Date of Degree
PhD (Doctor of Philosophy)
Psychological and Quantitative Foundations
Michael J. Kolen
First Committee Member
Robert L Brennan
Second Committee Member
Timothy N Ansley
Third Committee Member
Mary Kathryn Cowles
The equity properties can be used to assess the quality of an equating. The degree to which expected scores conditional on ability are similar between test forms is referred to as first-order equity. Second-order equity is the degree to which conditional standard errors of measurement are similar between test forms after equating. The purpose of this dissertation was to investigate the use of a multidimensional IRT framework for assessing first- and second-order equity of mixed format tests.
Both real and simulated data were used for assessing the equity properties for mixed-format tests. Using real data from three Advanced Placement (AP) exams, five different equating methods were compared in their preservation of first- and second-order equity. Frequency estimation, chained equipercentile, unidimensional IRT true score, unidimensional IRT observed score, and multidimensional IRT observed score equating methods were used. Both a unidimensional IRT framework and a multidimensional IRT framework were used to assess the equity properties. Two simulation studies were also conducted. The first investigated the accuracy of expected scores and conditional standard errors of measurement as tests became increasingly multidimensional using both a unidimensional IRT framework and multidimensional IRT framework. In the second simulation study, the five different equating methods were compared in their ability to preserve first- and second-order equity as tests became more multidimensional and as differences in group ability increased.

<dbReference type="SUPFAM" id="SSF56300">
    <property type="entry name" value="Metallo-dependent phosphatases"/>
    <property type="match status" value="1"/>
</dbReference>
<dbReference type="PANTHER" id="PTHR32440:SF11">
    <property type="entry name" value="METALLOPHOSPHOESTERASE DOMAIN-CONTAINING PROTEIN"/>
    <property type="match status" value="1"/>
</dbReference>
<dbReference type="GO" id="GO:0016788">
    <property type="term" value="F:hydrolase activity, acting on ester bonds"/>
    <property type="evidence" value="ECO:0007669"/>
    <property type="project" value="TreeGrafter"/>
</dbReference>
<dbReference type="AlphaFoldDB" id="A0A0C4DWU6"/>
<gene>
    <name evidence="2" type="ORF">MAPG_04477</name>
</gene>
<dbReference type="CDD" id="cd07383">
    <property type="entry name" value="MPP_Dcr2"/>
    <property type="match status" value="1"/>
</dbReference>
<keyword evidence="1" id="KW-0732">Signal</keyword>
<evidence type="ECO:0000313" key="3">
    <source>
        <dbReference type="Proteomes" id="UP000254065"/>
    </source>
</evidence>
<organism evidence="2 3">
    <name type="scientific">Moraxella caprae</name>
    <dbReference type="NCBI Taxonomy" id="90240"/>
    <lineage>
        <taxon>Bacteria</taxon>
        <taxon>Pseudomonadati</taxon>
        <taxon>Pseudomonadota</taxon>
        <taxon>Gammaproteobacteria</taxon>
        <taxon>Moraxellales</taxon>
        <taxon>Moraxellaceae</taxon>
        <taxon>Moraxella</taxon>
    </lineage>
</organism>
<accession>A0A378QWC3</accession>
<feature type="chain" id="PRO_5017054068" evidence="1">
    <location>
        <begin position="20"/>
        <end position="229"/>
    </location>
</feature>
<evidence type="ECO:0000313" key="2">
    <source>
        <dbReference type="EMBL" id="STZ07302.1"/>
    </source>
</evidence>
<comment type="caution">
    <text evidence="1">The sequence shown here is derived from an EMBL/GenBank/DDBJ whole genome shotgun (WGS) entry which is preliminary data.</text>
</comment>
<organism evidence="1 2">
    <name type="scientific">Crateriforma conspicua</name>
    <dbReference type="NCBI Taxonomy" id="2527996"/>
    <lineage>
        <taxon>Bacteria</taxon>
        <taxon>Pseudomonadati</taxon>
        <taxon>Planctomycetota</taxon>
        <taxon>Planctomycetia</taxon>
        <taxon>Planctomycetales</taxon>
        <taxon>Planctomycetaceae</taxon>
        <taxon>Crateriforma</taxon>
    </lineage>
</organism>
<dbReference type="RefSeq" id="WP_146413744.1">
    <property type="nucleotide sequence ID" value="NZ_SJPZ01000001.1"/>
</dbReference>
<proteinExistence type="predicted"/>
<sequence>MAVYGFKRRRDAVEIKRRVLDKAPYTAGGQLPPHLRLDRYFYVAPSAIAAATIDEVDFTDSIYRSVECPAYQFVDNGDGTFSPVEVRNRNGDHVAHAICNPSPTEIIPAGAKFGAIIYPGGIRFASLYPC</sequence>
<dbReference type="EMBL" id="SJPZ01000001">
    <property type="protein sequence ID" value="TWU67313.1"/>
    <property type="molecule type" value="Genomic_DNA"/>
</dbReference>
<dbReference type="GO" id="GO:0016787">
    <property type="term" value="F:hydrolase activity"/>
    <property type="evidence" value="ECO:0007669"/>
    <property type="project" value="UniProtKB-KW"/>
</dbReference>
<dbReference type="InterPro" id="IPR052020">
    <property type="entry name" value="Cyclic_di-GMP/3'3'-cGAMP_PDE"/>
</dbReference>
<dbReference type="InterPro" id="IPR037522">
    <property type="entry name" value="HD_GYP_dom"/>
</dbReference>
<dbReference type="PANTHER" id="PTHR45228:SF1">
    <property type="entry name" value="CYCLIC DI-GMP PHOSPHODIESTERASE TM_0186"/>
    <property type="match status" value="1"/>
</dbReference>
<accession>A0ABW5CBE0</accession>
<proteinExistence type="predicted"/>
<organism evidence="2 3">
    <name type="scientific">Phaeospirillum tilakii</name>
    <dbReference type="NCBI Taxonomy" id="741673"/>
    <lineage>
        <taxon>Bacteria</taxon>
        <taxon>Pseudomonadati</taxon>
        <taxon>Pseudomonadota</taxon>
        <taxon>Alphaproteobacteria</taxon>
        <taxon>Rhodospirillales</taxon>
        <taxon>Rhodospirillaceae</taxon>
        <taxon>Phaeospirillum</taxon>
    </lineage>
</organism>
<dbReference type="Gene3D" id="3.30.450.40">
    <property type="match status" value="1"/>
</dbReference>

Results from the real data analyses indicated that the performance of the equating methods based on first- and second-order equity varied depending on which framework was used to assess equity and which test was used. Some tests showed similar preservation of equity for both frameworks while others differed greatly in their assessment of equity. Results from the first simulation study showed that estimates of expected scores had lower mean squared error values when the unidimensional framework was used compared to when the multidimensional framework was used when the correlation between abilities was high. The multidimensional IRT framework had lower mean squared error values for conditional standard errors of measurement when the correlation between abilities was less than .95. In the second simulation study, chained equating performed better than frequency estimation for first-order equity. Frequency estimation better preserved second-order equity compared to the chained method. As tests became more multidimensional or as group differences increased, the multidimensional IRT observed score equating method tended to perform better than the other methods.
equating, equating criteria, multidimensional IRT
xi, 118 pages
Includes bibliographical references (pages 116-118).
Copyright 2011 Benjamin Andrews